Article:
Our pathfinding method works when a path exists, but there is a serious bug! We’re not accounting for cycles in our graph.

Consider the following undirected Graph:

railway = Graph() callan = Vertex('callan') peel = Vertex('peel') ulfstead = Vertex('ulfstead') harwick_station = Vertex('harwick') railway.add_vertex(callan) railway.add_vertex(peel) railway.add_vertex(harwick) railway.add_vertex(ulfstead) railway.add_edge(peel, harwick) railway.add_edge(harwick, callan) railway.add_edge(callan, peel) railway.find_path(peel, ulfstead)

Peel connects to Harwick and Callan. We look for a path starting at peel, adding harwick and callan to the start list. Next, we look at harwick, adding peel and callan. We’ll keep adding the same vertices, and our loop will never terminate.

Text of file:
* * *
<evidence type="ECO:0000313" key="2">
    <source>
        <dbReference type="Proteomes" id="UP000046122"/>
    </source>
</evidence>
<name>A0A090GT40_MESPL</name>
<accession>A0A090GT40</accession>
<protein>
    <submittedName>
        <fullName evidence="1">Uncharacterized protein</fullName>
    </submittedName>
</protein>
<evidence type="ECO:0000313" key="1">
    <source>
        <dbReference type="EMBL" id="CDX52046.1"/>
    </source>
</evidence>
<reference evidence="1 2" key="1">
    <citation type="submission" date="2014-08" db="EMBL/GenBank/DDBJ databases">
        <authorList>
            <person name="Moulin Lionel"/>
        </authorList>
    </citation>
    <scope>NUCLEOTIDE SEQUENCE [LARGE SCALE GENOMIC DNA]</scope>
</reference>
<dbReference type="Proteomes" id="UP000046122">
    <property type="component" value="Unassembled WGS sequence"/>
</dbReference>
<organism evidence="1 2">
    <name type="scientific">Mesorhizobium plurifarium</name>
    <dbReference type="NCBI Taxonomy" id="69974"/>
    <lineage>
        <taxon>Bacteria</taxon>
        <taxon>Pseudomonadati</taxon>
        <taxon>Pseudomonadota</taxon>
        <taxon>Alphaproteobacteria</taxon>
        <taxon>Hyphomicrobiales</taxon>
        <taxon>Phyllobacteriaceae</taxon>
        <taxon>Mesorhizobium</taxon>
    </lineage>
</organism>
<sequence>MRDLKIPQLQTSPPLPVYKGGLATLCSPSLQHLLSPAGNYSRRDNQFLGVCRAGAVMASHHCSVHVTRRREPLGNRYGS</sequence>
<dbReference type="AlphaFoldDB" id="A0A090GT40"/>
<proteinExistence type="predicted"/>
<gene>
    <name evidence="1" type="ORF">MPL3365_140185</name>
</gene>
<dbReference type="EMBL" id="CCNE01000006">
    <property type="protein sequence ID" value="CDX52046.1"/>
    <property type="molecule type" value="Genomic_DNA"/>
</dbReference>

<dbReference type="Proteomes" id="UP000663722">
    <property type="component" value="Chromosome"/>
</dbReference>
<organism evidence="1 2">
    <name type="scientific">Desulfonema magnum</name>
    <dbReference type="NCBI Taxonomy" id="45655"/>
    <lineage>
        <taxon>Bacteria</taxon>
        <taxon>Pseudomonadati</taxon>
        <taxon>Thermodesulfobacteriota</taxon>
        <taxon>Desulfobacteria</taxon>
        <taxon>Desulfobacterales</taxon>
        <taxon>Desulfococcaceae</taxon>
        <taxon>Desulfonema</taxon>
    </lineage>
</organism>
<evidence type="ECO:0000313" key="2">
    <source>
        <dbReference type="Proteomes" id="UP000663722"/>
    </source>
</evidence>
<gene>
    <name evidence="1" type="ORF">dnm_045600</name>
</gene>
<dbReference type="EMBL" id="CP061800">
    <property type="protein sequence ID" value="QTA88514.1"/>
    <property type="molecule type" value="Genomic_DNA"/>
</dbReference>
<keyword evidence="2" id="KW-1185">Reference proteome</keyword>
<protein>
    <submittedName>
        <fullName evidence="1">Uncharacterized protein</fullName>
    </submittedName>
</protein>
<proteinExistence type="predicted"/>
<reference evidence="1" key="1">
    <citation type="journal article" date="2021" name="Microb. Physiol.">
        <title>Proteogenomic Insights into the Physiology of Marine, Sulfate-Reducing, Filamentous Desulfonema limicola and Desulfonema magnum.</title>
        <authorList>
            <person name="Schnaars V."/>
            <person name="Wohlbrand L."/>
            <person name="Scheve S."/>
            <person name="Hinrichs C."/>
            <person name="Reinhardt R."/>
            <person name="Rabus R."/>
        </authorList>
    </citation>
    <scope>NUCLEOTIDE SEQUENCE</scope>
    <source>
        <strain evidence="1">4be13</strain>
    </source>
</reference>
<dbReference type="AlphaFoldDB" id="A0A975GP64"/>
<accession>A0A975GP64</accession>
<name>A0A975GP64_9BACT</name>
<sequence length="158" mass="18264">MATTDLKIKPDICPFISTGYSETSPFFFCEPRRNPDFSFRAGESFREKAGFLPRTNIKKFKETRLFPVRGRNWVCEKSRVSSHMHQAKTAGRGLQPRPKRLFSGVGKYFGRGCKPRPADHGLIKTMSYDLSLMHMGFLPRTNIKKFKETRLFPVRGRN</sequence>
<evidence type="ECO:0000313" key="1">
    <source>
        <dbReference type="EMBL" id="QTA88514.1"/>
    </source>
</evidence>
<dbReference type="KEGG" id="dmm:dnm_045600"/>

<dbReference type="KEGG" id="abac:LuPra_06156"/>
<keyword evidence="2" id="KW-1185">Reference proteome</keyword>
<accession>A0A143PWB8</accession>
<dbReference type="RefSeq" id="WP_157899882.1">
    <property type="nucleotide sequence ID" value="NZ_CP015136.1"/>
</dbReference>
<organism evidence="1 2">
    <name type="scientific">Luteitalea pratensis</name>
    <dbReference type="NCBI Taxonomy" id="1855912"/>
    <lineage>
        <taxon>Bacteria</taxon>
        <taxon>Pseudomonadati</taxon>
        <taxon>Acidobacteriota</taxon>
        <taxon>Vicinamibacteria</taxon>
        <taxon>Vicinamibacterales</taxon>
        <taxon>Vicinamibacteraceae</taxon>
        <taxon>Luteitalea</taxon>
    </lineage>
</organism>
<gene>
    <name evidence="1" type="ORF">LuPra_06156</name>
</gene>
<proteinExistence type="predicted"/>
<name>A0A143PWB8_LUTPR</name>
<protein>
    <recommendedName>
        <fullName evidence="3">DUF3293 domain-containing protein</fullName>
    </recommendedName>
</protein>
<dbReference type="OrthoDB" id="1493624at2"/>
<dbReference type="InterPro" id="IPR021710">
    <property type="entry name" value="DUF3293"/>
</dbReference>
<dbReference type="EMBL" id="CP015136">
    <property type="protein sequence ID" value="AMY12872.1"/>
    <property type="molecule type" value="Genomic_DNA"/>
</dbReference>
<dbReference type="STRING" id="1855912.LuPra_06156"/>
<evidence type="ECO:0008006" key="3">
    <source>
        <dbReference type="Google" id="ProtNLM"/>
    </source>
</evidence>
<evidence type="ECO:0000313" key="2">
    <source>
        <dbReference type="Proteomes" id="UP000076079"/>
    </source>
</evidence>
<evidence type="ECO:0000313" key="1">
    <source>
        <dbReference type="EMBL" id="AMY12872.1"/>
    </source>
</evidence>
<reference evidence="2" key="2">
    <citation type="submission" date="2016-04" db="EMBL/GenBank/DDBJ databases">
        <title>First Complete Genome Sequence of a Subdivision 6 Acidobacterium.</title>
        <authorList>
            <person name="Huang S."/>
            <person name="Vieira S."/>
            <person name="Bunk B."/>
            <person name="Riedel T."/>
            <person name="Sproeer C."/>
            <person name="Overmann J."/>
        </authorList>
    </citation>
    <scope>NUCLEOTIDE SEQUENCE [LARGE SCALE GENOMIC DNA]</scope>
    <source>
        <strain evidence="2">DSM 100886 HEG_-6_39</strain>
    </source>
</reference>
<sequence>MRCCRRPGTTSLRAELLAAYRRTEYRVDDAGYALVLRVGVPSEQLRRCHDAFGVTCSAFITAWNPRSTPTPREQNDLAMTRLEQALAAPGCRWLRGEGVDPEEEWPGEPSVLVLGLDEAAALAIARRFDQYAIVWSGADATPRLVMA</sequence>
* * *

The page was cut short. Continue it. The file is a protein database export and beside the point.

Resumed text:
When a path exists, return True will exit the loop. When a path does not exist, it’s a major problem!

We’ll use a dictionary to track which stations we’ve visited. This will stop our passengers from riding around in circles.



Replace the commented code near start with a seen variable that begins as an empty dictionary.


Replace the commented code after we declare current_vertex. Set the key of the current_vertex as True in our seen dictionary.


Replace the commented code before we add to the start list.

Change the next_vertices list, so it only includes vertices that are not in our seen dictionary.


Test out our improved .find_path() method!

Tab over to script.py, uncomment the relevant code and run our script.

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